It’s the conversation we never wanted to have. The climate change issue is as contoured as a coastline, fraught with opinion masquerading as fact and agents on leashes held by financial interests. Conspiracy theorists and doomsday propagandists don’t help, either. Worried? Have a beer. Your beer is mostly water, which is necessary for life and one of the most complex parts of urban infrastructure. What if that water was threatened, or ceased to exist? No more beer. Sadface.
This is the first part in what may be a neverending series of articles about beer and sustainability. Right now, I’ll lay out the mission of these articles, which consists of questions intended to cover as much territory as possible. I’ll plumb the experiences of small and large breweries that engage in everything from donation programs for environmental nonprofits to installing solar panels, water treatment facilities, and other impact reduction components.
Some of the questions I seek to answer are: What are some different ways that breweries contribute to environmental groups? How do breweries pollute, and what can be done to mitigate that pollution? What are the tangible effects of eco-friendly business practices? How do breweries that implement sustainable practices balance that extra effort in their businesses? How can breweries prioritize and incorporate efficient, low-waste, environmentally conscious procedures?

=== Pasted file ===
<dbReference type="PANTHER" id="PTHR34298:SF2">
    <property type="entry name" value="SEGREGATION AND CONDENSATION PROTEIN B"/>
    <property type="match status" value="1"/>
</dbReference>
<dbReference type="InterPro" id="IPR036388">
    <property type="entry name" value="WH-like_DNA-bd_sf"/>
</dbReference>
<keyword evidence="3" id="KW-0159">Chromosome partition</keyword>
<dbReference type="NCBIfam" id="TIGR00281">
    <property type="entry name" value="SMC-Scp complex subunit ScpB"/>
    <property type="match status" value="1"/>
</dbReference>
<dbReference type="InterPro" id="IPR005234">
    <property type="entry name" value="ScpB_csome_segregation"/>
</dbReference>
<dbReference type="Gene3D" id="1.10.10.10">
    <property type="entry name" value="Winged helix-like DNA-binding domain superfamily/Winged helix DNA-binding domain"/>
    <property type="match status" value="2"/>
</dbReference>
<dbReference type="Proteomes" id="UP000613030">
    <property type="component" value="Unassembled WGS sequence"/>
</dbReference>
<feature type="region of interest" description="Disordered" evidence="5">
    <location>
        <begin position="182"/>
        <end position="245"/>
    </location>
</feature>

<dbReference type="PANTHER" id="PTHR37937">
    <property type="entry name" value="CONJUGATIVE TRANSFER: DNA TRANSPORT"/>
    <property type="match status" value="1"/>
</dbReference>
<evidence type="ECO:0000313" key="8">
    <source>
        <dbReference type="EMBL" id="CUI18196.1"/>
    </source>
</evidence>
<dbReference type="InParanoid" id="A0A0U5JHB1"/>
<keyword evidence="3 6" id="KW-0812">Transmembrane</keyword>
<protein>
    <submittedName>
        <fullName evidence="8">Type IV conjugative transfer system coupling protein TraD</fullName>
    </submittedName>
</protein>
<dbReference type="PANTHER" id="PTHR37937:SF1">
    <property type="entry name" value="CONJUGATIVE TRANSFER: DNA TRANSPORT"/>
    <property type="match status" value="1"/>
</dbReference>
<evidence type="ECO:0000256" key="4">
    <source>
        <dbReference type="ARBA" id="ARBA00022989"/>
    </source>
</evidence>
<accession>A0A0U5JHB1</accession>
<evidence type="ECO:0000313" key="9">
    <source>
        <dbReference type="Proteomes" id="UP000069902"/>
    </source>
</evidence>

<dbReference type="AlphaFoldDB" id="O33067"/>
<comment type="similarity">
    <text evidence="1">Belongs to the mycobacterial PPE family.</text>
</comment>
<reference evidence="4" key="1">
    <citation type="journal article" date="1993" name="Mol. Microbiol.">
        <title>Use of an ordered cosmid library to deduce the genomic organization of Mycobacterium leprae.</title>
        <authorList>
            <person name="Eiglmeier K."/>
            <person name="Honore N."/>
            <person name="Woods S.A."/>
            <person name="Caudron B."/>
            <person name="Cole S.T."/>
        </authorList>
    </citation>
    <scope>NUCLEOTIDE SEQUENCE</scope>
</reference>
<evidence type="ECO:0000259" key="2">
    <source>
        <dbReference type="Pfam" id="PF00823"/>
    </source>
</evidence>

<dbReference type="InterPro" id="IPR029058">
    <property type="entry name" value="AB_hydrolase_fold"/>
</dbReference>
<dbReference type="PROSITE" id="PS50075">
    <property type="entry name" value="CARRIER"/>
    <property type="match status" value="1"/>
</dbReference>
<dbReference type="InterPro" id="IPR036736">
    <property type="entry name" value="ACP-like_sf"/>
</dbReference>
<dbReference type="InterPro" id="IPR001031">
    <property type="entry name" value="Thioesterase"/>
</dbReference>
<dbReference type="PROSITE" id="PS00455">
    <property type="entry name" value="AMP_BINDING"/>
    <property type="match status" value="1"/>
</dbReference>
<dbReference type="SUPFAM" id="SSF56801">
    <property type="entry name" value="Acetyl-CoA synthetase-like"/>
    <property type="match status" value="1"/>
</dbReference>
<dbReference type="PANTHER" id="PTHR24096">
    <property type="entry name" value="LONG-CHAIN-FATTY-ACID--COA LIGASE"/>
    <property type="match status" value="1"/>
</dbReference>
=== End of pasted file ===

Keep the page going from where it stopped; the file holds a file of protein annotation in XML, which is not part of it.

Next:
Two main waste outputs from breweries are carbon dioxide and water. At some breweries, it takes ten gallons of water to make one gallon of beer! Heating and cooling require the input of fuel, be it electric, gas, or other forms of energy. Packaging, especially glass, is heavy to transport and generally only used once.
Small breweries, often managed by a slim crew, may not be able to even consider anything beyond minimal water reclamation and wastewater pH treatment, though the latter is becoming a common requirement in urban areas.
There are oodles of ways breweries choose to mitigate their environmental impact. This series will also use them as positive examples of responsible business planning.
As you may have noticed, the language used to define the word “sustainable” in this context revolves around the environment. There are other things – like financial decisions and management practices – any business needs to do to be sustainable in the sense of continuing operation. Often, those things are intertwined with environmental effects. For example, larger breweries typically reuse water as much as possible before it leaves the brewery because it saves money. It just makes sense. Investment in solar arrays not only saves money in the long term, but is a physical marketing tool.
There are programs in Oregon that help breweries achieve greener solutions: the Salmon-Safe certification; the Oregon Beverage Recycling Cooperative; and PakTech’s recycling program for its six-pack carriers, to name a few.
Each brewery possesses its own potential to showcase sustainable methods. Because they are once again plentiful in this country, and are, as they always were, community meeting places, a certain amount of responsibility and accountability should come along with their operation. This isn’t to vilify anyone (unless they’re dumping excess waste; those people suck), but to raise the overall awareness and increase access to options for anybody who happens to read this.
If you know of sources or resources that would be useful to this series, please leave a comment!